Plourde was the seventh archbishop of Ottawa, serving from 1967 until 1989.
Ottawa Archbishop Terrence Prendergast broadcast the news of his death via Twitter Saturday and in a blog post on Sunday.
“Commended to our prayers: the soul of Mgr Joseph-Aurele Plourde, emeritus archbishop of Ottawa, who passed away today a week short of 98 yrs,” Prendergast tweeted.
On his blog, the bishop wrote, “May the Lord, whose Church the Archbishop served faithfully, grant him the reward of his labours.”
Plourde was born in New Brunswick in 1915 and was ordained a priest in 1944. Twenty years later, he was ordained a bishop and soon after appointed to the archbishop’s post in Ottawa.
He was the official host to Pope John Paul II during the pontiff’s visit in 1984.
He also spent a day with Mother Teresa, who came to Ottawa in 1988 to attend an anti-abortion rally on Parliament Hill.
Among his major achievements, Plourde told the Citizen upon his retirement in 1989 that he was particularly proud of the annual charity dinners started by the diocese, which generally result in a contribution of about $100,000 a year to the poor.
He played a key role in setting up several consultative bodies, which he said have become “a model of co-responsibility and participation” in both languages. He introduced a senate of priests to improve communication with the clergy in the diocese and a committee to study the role of women.
As a young man, he envisioned a life for himself as a lawyer and politician. He was registered in law school at Laval University, but decided on the first day of classes to leave and enrolled at a Halifax seminary.
But he still approached the world as a man who wanted to change it.
He was not afraid to criticize the Third Synod of Bishops in Rome in 1971, wondering out loud whether they would remain relevant if they didn’t become more open to input.
Poverty was a major issue for him. Shortly after becoming archbishop, he said that poverty was “the number one problem in the modern world.”
He fought against that poverty both in Ottawa and beyond. Under his watch, the diocese gave a property to the Shepherds of Good Hope on Murray Street for a soup kitchen and shelter.
Plourde’s compassion also led to one of his most surprising moves, the adoption of a Cambodian orphan in 1979. The then-17-year-old Tea Huot was the only survivor from his family of five from under the Khmer Rouge and Plourde brought him to Ottawa from a refugee camp in Thailand where he had fled. For 10 years, he lived in the residence of the archbishop, whom he called “Papa,” before moving out on his own.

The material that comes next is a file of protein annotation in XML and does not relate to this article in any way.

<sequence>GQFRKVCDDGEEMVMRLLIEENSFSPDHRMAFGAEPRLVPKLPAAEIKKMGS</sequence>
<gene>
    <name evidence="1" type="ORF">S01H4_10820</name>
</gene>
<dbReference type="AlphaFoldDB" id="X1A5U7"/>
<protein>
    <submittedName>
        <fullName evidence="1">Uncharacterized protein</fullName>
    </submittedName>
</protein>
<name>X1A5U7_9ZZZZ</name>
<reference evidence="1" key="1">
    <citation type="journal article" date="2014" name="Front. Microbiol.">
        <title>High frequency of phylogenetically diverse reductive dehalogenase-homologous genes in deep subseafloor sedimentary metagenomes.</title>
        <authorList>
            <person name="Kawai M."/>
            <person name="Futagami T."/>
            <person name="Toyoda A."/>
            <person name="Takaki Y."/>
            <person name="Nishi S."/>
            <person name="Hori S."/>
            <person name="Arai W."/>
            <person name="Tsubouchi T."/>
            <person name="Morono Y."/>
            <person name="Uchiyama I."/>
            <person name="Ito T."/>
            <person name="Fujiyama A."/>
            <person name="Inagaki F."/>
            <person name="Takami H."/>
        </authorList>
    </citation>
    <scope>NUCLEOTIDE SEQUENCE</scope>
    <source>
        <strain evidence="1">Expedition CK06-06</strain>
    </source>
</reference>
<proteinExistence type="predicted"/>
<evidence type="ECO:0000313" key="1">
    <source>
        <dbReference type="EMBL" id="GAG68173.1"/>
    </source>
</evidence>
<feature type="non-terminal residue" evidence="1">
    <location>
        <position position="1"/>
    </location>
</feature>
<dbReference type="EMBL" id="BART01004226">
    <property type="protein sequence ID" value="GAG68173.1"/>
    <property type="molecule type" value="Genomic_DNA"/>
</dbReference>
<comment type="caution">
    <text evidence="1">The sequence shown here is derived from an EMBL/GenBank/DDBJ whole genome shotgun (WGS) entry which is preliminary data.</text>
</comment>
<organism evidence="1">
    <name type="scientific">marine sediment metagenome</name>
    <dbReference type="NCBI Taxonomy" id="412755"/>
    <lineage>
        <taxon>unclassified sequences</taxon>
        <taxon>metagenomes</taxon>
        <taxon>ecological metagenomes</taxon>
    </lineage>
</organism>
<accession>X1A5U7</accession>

During his 23 years as head of the Ottawa diocese — a bilingual district considered the most demanding in Canada — Plourde was often at the centre of controversy.
Considered a progressive, he incurred the wrath of conservative Catholics when he banished four traditionalist priests from St. Brigid’s church in Lowertown after they had converted the parish to old-style Oratorian mass in 1989.
He was criticized by parents of children who had been sexually assaulted by Nepean priest Dale Crampton, who was convicted in 1987. They insisted Plourde knew about the incidents, but didn’t act. Plourde denied he knew.
He took some heat for allowing some “general absolution” services, without the requirement of confession, as a way of bringing people back to the church.
He was practical, defending the selling of souvenirs to help pay for the pope’s visit in 1984.
On the flip side, he objected to the idea of raising church revenue through bingo.
“I don’t miss the criticism of the people who are never satisfied,” Plourde once told the Citizen. “I don’t miss the administration part of the job at all.”
What the officer of the Order of Canada liked most, he said, was to spend time with the faithful.
“I want to spend 75 per cent of my time with the people in my parishes,” he said in 1973, “not in an office being a bureaucrat.”
A smooth, sociable man who was famous for networking on the diplomatic party circuit, Plourde was forced to retire sooner than expected because of a heart condition. He found the transition a difficult adjustment.
“At first I was wondering why I was on Earth,” he told the Citizen in 1991. “I missed being overloaded with work.”